Women are with pens

And is dim when they read,

The world shines when they

Sleep for only then, they

Are allowed to dream.

This road of anarchy swipes

Solitude in potholes and

Sewage tanks cleanse purity

When they lift their sarees

To cover their foreheads,

It's a dirty way to perform

Rituals of superiority, for their

Freedom is more ugly than

Roadside slush.

When, Kitchen cloths scrub their

Posthumous grease on

Decayed palms to realise

That every filth is blamed

On their future to slam

Vegetables inside their tongues,

They grieve in rotten smells,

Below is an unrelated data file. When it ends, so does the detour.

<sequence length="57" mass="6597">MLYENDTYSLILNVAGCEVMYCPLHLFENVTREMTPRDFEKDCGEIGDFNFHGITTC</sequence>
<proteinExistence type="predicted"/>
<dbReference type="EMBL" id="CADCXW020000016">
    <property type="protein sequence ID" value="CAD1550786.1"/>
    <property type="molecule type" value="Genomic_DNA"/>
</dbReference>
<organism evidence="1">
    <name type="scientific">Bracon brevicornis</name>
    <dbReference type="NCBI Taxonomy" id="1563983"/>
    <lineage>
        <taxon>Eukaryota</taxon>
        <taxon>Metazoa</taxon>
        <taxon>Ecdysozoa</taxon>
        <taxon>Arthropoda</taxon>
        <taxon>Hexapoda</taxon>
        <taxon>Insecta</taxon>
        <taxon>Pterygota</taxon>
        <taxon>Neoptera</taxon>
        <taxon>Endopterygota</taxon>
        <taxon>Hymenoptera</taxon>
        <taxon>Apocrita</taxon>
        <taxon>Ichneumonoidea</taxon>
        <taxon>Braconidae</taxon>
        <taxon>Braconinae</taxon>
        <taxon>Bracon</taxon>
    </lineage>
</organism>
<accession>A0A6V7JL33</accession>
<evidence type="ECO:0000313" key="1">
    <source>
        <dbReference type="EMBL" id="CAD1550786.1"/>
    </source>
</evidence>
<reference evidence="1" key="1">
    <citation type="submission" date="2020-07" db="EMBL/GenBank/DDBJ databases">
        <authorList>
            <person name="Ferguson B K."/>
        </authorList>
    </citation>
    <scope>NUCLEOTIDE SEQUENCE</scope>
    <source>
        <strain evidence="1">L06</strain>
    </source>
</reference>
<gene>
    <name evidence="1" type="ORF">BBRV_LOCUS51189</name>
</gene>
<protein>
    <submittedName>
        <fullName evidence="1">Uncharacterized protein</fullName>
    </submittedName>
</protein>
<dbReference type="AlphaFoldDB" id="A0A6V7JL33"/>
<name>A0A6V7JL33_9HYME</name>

And cut the same to serve food,

Speech severed, a voice muted.

But when they pray on their knees

God sweeps the floor beneath

because faith is their

Key and locks are hung

Behind the temples,

No man can pluck their hair

When devotion is stuck to

Their heads as the moment

Of brief heaven can never be

Stolen from them women.

They avail freedom in

Midnight rains of glorious

Beaches which is the

Metaphor of their storm

That creeps into hearts,

They sit and stare at the sea

Of burden like lost children,

Who give and empty their love.

So the next time the

Railway stations call out

Numbers they will raise

Axes and chop the speakers

And replace it with their

Tongues, so that everybody

Can hear their agony laced

In coffe dust, to be a a void

Then try to become vacuum.